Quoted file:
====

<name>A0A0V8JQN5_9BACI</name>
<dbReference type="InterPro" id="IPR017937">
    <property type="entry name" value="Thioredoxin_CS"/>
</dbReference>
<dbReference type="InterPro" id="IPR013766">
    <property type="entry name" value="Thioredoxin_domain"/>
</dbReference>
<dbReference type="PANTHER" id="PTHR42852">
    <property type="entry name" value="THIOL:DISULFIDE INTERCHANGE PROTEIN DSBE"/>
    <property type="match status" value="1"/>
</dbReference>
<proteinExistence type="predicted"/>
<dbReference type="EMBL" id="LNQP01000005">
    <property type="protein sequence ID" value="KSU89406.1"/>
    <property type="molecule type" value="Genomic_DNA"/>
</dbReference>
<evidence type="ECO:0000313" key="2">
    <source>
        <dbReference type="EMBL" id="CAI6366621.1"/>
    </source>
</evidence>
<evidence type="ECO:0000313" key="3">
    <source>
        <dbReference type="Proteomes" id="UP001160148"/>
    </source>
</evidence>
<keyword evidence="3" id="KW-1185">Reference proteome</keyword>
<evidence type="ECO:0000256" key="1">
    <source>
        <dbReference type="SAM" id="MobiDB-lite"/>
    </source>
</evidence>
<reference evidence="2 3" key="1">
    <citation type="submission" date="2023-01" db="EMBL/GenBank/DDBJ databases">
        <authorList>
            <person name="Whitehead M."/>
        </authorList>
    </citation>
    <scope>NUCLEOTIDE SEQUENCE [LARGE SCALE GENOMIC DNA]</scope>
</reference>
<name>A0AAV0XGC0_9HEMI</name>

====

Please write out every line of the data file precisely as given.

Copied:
<name>A0A0V8JQN5_9BACI</name>
<dbReference type="InterPro" id="IPR017937">
    <property type="entry name" value="Thioredoxin_CS"/>
</dbReference>
<dbReference type="InterPro" id="IPR013766">
    <property type="entry name" value="Thioredoxin_domain"/>
</dbReference>
<dbReference type="PANTHER" id="PTHR42852">
    <property type="entry name" value="THIOL:DISULFIDE INTERCHANGE PROTEIN DSBE"/>
    <property type="match status" value="1"/>
</dbReference>
<proteinExistence type="predicted"/>
<dbReference type="EMBL" id="LNQP01000005">
    <property type="protein sequence ID" value="KSU89406.1"/>
    <property type="molecule type" value="Genomic_DNA"/>
</dbReference>
<evidence type="ECO:0000313" key="2">
    <source>
        <dbReference type="EMBL" id="CAI6366621.1"/>
    </source>
</evidence>
<evidence type="ECO:0000313" key="3">
    <source>
        <dbReference type="Proteomes" id="UP001160148"/>
    </source>
</evidence>
<keyword evidence="3" id="KW-1185">Reference proteome</keyword>
<evidence type="ECO:0000256" key="1">
    <source>
        <dbReference type="SAM" id="MobiDB-lite"/>
    </source>
</evidence>
<reference evidence="2 3" key="1">
    <citation type="submission" date="2023-01" db="EMBL/GenBank/DDBJ databases">
        <authorList>
            <person name="Whitehead M."/>
        </authorList>
    </citation>
    <scope>NUCLEOTIDE SEQUENCE [LARGE SCALE GENOMIC DNA]</scope>
</reference>
<name>A0AAV0XGC0_9HEMI</name>